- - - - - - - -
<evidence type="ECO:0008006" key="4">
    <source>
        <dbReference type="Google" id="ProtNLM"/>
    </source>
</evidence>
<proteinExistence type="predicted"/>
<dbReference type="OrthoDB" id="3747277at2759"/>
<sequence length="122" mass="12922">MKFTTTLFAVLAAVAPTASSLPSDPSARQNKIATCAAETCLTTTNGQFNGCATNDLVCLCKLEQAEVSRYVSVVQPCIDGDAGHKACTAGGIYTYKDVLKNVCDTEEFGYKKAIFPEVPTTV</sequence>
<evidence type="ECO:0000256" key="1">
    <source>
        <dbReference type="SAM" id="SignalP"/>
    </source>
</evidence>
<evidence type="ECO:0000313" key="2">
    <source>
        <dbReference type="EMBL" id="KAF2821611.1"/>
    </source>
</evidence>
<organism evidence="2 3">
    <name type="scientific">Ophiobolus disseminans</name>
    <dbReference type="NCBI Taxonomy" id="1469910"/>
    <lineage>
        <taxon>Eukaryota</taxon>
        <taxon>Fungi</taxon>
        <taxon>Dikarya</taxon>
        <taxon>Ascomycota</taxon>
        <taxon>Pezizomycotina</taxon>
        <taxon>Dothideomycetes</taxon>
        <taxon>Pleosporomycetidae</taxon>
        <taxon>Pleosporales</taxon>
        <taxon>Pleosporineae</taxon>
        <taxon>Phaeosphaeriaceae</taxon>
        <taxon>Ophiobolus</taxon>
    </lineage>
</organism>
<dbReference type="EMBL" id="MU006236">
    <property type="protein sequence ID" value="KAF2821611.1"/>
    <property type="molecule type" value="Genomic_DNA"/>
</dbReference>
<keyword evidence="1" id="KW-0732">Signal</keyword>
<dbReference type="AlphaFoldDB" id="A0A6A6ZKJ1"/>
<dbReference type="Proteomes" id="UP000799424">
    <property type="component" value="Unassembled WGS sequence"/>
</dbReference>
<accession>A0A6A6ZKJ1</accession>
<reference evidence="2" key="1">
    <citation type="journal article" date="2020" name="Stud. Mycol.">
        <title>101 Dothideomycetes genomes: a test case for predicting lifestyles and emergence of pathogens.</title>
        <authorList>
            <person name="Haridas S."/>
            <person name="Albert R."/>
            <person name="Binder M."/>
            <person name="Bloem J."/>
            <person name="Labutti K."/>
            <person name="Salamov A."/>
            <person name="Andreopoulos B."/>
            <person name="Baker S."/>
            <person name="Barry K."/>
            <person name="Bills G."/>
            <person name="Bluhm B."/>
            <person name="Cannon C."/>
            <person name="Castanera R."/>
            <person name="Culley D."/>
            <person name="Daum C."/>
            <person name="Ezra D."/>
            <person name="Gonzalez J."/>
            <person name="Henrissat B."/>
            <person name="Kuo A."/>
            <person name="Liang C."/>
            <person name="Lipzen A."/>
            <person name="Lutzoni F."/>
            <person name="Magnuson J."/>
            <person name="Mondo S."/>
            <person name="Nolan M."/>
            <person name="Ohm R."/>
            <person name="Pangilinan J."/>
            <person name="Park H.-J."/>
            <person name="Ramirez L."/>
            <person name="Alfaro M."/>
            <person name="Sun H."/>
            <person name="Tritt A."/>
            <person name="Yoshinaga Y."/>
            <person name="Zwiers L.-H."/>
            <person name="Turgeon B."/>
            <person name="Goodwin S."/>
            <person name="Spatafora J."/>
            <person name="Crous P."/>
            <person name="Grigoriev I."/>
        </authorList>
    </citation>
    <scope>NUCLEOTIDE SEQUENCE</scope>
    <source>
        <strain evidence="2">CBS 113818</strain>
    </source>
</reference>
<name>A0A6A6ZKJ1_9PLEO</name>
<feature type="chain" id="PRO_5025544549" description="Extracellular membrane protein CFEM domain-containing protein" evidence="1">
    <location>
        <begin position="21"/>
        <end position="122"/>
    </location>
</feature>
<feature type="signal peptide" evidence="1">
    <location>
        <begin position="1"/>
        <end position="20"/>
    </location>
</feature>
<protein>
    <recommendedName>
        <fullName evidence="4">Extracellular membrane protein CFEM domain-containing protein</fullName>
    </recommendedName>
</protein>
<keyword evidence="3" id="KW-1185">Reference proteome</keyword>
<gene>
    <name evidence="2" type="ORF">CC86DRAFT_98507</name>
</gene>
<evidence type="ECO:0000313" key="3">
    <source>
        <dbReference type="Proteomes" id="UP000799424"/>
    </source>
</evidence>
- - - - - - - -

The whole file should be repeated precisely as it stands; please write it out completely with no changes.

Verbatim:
<evidence type="ECO:0008006" key="4">
    <source>
        <dbReference type="Google" id="ProtNLM"/>
    </source>
</evidence>
<proteinExistence type="predicted"/>
<dbReference type="OrthoDB" id="3747277at2759"/>
<sequence length="122" mass="12922">MKFTTTLFAVLAAVAPTASSLPSDPSARQNKIATCAAETCLTTTNGQFNGCATNDLVCLCKLEQAEVSRYVSVVQPCIDGDAGHKACTAGGIYTYKDVLKNVCDTEEFGYKKAIFPEVPTTV</sequence>
<evidence type="ECO:0000256" key="1">
    <source>
        <dbReference type="SAM" id="SignalP"/>
    </source>
</evidence>
<evidence type="ECO:0000313" key="2">
    <source>
        <dbReference type="EMBL" id="KAF2821611.1"/>
    </source>
</evidence>
<organism evidence="2 3">
    <name type="scientific">Ophiobolus disseminans</name>
    <dbReference type="NCBI Taxonomy" id="1469910"/>
    <lineage>
        <taxon>Eukaryota</taxon>
        <taxon>Fungi</taxon>
        <taxon>Dikarya</taxon>
        <taxon>Ascomycota</taxon>
        <taxon>Pezizomycotina</taxon>
        <taxon>Dothideomycetes</taxon>
        <taxon>Pleosporomycetidae</taxon>
        <taxon>Pleosporales</taxon>
        <taxon>Pleosporineae</taxon>
        <taxon>Phaeosphaeriaceae</taxon>
        <taxon>Ophiobolus</taxon>
    </lineage>
</organism>
<dbReference type="EMBL" id="MU006236">
    <property type="protein sequence ID" value="KAF2821611.1"/>
    <property type="molecule type" value="Genomic_DNA"/>
</dbReference>
<keyword evidence="1" id="KW-0732">Signal</keyword>
<dbReference type="AlphaFoldDB" id="A0A6A6ZKJ1"/>
<dbReference type="Proteomes" id="UP000799424">
    <property type="component" value="Unassembled WGS sequence"/>
</dbReference>
<accession>A0A6A6ZKJ1</accession>
<reference evidence="2" key="1">
    <citation type="journal article" date="2020" name="Stud. Mycol.">
        <title>101 Dothideomycetes genomes: a test case for predicting lifestyles and emergence of pathogens.</title>
        <authorList>
            <person name="Haridas S."/>
            <person name="Albert R."/>
            <person name="Binder M."/>
            <person name="Bloem J."/>
            <person name="Labutti K."/>
            <person name="Salamov A."/>
            <person name="Andreopoulos B."/>
            <person name="Baker S."/>
            <person name="Barry K."/>
            <person name="Bills G."/>
            <person name="Bluhm B."/>
            <person name="Cannon C."/>
            <person name="Castanera R."/>
            <person name="Culley D."/>
            <person name="Daum C."/>
            <person name="Ezra D."/>
            <person name="Gonzalez J."/>
            <person name="Henrissat B."/>
            <person name="Kuo A."/>
            <person name="Liang C."/>
            <person name="Lipzen A."/>
            <person name="Lutzoni F."/>
            <person name="Magnuson J."/>
            <person name="Mondo S."/>
            <person name="Nolan M."/>
            <person name="Ohm R."/>
            <person name="Pangilinan J."/>
            <person name="Park H.-J."/>
            <person name="Ramirez L."/>
            <person name="Alfaro M."/>
            <person name="Sun H."/>
            <person name="Tritt A."/>
            <person name="Yoshinaga Y."/>
            <person name="Zwiers L.-H."/>
            <person name="Turgeon B."/>
            <person name="Goodwin S."/>
            <person name="Spatafora J."/>
            <person name="Crous P."/>
            <person name="Grigoriev I."/>
        </authorList>
    </citation>
    <scope>NUCLEOTIDE SEQUENCE</scope>
    <source>
        <strain evidence="2">CBS 113818</strain>
    </source>
</reference>
<name>A0A6A6ZKJ1_9PLEO</name>
<feature type="chain" id="PRO_5025544549" description="Extracellular membrane protein CFEM domain-containing protein" evidence="1">
    <location>
        <begin position="21"/>
        <end position="122"/>
    </location>
</feature>
<feature type="signal peptide" evidence="1">
    <location>
        <begin position="1"/>
        <end position="20"/>
    </location>
</feature>
<protein>
    <recommendedName>
        <fullName evidence="4">Extracellular membrane protein CFEM domain-containing protein</fullName>
    </recommendedName>
</protein>
<keyword evidence="3" id="KW-1185">Reference proteome</keyword>
<gene>
    <name evidence="2" type="ORF">CC86DRAFT_98507</name>
</gene>
<evidence type="ECO:0000313" key="3">
    <source>
        <dbReference type="Proteomes" id="UP000799424"/>
    </source>
</evidence>